I leapt out of bed, splashed some water on my face, and headed to the lobby. Moments later, Zhuo arrived. Zhuo told me through tears that her mother had suddenly become sick and was rushed to the hospital. She did not know what was wrong. As I listened, I was acutely aware I was in a foreign country, unlicensed as a physician, and with absolutely no knowledge of the language.
I arrived at the hospital, the only Westerner in the place. I felt as if I were in an old movie, passing wards filled with patients on mattresses in ancient iron frames, all looking expectantly at the visitors. This time, I was the main attraction.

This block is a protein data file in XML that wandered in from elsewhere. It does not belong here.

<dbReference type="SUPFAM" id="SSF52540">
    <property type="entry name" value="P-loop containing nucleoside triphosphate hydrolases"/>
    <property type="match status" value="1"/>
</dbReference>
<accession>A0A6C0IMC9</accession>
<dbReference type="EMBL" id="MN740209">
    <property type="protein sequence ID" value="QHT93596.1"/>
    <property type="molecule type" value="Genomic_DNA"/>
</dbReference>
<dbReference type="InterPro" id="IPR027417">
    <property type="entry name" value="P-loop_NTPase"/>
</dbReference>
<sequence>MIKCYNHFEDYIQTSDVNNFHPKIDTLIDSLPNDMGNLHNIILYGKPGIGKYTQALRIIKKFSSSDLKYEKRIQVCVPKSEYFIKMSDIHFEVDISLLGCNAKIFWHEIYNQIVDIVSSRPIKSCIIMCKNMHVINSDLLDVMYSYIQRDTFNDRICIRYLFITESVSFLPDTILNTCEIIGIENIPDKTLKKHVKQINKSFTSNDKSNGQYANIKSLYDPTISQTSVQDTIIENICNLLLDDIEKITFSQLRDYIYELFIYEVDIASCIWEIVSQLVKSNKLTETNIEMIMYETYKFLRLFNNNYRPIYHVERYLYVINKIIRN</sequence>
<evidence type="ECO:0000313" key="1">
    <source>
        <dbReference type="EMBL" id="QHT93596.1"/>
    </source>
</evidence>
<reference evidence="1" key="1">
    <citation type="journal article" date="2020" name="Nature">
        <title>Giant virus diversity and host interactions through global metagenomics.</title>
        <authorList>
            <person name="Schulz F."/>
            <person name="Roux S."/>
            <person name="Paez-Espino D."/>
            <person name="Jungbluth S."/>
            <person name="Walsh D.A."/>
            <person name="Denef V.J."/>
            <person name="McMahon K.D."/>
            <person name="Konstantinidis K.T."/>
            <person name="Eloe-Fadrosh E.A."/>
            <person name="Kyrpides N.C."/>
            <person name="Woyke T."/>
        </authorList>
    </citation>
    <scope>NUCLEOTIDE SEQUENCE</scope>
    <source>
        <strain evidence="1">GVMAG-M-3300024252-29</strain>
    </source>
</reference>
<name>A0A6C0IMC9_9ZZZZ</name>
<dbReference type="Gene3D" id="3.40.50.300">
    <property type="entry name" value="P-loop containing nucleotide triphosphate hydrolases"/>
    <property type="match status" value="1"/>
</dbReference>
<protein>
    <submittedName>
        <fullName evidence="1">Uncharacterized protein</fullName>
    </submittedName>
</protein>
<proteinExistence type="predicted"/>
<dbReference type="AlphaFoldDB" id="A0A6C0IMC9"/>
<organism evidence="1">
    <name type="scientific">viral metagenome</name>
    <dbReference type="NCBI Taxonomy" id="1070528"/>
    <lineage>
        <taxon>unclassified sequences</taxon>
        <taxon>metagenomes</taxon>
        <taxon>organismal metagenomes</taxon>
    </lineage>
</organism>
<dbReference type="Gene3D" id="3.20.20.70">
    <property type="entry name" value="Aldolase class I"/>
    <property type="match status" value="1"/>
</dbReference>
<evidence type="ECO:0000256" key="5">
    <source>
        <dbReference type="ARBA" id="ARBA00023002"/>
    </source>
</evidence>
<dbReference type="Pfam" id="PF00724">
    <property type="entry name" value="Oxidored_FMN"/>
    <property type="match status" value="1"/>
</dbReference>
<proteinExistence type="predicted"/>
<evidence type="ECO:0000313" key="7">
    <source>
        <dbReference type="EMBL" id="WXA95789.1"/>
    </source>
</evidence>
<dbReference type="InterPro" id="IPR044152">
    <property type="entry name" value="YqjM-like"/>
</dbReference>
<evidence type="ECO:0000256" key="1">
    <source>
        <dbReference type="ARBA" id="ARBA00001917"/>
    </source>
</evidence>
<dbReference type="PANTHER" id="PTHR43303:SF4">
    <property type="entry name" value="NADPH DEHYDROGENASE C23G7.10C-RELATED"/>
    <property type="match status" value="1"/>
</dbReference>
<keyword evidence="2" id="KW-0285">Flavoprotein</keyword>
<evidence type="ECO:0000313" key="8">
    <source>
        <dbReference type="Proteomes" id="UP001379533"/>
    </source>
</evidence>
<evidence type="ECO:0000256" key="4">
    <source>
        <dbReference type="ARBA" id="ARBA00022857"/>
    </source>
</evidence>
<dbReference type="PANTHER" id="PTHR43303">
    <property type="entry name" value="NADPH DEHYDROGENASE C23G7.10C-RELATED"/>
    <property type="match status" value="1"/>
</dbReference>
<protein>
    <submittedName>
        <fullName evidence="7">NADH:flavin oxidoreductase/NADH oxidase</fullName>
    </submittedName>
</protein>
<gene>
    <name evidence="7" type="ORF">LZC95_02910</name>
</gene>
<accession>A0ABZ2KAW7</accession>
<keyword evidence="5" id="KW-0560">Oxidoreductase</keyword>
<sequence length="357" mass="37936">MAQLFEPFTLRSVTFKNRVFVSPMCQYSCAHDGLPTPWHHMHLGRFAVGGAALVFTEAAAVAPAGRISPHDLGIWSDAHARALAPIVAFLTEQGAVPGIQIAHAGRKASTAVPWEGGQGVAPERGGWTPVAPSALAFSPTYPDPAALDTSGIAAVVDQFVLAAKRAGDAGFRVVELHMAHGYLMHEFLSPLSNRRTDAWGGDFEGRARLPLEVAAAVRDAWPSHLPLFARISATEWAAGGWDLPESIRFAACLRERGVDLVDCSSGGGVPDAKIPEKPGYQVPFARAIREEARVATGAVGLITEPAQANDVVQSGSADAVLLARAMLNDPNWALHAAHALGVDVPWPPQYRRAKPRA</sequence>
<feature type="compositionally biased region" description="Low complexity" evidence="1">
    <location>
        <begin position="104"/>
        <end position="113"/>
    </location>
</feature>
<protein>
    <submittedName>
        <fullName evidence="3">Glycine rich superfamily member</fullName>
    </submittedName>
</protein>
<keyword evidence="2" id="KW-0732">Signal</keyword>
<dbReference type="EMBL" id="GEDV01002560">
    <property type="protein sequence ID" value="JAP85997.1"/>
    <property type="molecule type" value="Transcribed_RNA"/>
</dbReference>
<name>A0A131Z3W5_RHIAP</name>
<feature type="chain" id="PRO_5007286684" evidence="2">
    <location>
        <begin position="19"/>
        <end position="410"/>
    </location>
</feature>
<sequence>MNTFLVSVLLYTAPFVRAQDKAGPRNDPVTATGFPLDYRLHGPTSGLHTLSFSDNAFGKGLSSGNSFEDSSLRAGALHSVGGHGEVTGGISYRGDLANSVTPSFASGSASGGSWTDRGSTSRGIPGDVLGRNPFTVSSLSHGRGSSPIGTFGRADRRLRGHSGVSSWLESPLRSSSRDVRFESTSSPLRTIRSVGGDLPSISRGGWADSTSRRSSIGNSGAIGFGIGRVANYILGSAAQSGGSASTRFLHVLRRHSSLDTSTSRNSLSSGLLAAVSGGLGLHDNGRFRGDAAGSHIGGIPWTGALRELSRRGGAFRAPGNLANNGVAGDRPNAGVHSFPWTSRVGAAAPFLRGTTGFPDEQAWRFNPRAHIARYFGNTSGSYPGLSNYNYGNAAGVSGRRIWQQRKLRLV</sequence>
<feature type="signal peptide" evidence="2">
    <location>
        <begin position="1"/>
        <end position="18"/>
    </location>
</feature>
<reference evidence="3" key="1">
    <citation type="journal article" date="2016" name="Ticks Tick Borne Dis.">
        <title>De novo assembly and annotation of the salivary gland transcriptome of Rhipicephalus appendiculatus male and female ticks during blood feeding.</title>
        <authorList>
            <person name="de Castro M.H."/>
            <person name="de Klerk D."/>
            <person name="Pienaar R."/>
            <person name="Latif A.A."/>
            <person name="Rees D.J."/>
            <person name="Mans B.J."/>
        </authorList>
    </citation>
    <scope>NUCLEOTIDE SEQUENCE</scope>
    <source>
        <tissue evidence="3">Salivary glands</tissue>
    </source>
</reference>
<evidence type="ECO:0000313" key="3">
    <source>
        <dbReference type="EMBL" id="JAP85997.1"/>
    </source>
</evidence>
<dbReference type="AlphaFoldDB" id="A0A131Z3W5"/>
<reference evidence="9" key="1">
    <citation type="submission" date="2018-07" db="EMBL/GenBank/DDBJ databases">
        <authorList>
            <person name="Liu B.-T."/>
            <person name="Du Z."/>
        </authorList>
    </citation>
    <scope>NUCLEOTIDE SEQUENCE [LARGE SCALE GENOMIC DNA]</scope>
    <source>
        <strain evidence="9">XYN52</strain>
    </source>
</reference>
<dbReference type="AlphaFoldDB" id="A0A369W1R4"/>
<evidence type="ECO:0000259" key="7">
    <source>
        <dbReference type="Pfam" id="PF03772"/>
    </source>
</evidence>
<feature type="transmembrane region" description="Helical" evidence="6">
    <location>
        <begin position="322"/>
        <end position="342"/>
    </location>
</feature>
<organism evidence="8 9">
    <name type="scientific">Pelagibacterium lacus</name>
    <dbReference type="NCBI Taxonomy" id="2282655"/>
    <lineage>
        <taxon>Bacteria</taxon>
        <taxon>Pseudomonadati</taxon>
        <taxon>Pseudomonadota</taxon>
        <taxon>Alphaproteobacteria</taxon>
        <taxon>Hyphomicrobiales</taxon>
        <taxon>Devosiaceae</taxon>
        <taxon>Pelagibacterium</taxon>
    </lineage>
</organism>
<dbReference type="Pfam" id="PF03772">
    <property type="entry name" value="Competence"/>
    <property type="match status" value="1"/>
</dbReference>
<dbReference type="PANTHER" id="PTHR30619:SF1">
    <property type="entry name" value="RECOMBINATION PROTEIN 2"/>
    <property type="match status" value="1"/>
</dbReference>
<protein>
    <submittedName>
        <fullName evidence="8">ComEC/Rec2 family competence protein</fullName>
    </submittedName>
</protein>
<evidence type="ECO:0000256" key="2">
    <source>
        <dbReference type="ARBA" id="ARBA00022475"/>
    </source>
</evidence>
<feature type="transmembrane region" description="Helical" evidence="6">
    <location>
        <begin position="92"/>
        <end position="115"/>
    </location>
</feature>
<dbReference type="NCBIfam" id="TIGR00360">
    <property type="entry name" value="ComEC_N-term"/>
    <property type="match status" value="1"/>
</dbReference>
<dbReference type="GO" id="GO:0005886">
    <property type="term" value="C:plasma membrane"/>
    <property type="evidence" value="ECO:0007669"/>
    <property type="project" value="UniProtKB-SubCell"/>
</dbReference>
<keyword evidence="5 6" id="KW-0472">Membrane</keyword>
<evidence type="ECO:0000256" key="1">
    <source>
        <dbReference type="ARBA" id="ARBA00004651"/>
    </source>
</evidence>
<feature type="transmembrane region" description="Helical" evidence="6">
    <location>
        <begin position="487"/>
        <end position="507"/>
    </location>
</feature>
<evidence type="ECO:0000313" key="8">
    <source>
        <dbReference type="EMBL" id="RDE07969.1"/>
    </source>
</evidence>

Because Zhuo’s mother was now considered a hero, she was given the best, a tiny “private room”, usually for two patients. The other bed was empty and Zhuo’s brother and the sister I had met the previous day were in the room. Her mother was still dressed in her bedclothes from the night before, spotted on the front with vomit. She was fading in and out of consciousness.
Zhuo brought me her mother’s medical chart, in Chinese. Zhuo translated Chinese to English. I noticed numbers and assumed 0.9% probably referred to normal saline. I translated from numbers to medical care.Download Article 1K Club